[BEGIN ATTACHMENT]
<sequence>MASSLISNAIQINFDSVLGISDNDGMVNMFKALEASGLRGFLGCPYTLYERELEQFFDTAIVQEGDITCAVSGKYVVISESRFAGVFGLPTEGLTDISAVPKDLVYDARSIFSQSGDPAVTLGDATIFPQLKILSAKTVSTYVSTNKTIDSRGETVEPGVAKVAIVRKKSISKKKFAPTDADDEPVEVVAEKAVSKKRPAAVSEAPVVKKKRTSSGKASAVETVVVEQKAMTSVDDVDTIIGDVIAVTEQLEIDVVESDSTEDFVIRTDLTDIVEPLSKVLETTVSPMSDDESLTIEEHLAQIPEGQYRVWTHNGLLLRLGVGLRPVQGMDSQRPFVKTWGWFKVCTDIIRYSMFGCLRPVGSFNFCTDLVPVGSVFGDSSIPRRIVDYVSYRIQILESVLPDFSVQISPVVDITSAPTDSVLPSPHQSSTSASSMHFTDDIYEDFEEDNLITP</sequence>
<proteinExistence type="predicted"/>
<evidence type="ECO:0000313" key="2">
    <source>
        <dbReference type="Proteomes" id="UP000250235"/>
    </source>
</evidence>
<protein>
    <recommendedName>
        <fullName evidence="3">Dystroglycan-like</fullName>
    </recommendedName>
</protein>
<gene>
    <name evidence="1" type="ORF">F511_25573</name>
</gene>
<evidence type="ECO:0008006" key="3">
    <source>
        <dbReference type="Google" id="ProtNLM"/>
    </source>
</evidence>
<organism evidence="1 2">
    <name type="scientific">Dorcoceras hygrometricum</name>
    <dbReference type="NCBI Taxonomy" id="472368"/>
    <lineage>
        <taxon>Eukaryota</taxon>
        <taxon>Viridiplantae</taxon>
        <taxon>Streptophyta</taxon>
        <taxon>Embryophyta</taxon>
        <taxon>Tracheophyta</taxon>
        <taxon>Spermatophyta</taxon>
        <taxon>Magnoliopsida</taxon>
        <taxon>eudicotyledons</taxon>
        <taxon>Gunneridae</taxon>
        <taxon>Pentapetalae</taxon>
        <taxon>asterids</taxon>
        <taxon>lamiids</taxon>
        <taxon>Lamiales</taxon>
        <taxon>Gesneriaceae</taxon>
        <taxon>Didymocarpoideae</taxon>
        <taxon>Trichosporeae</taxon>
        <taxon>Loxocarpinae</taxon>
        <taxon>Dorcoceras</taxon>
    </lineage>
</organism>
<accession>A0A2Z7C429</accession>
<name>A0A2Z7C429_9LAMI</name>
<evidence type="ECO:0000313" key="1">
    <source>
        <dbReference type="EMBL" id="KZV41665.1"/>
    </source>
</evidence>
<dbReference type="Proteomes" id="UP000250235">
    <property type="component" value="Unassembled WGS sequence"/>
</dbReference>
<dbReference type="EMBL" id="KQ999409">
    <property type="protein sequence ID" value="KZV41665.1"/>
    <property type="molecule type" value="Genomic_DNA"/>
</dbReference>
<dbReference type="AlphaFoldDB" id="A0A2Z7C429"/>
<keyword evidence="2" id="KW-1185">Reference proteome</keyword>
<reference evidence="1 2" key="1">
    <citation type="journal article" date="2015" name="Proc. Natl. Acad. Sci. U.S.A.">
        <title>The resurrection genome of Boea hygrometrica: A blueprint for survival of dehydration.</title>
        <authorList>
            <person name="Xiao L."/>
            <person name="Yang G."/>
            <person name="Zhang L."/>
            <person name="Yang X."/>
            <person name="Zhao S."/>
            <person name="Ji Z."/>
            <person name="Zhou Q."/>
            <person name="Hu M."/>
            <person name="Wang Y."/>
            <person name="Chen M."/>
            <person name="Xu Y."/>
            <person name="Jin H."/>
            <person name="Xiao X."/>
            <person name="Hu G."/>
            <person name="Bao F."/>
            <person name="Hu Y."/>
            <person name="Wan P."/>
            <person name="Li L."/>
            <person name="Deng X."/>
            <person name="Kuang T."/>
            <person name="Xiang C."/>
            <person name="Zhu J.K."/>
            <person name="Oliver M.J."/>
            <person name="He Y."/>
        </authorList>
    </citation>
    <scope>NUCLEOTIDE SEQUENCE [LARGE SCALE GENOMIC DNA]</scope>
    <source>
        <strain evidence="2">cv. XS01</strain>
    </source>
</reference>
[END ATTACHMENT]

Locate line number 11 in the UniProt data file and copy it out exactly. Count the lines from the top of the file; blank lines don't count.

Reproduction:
    </recommendedName>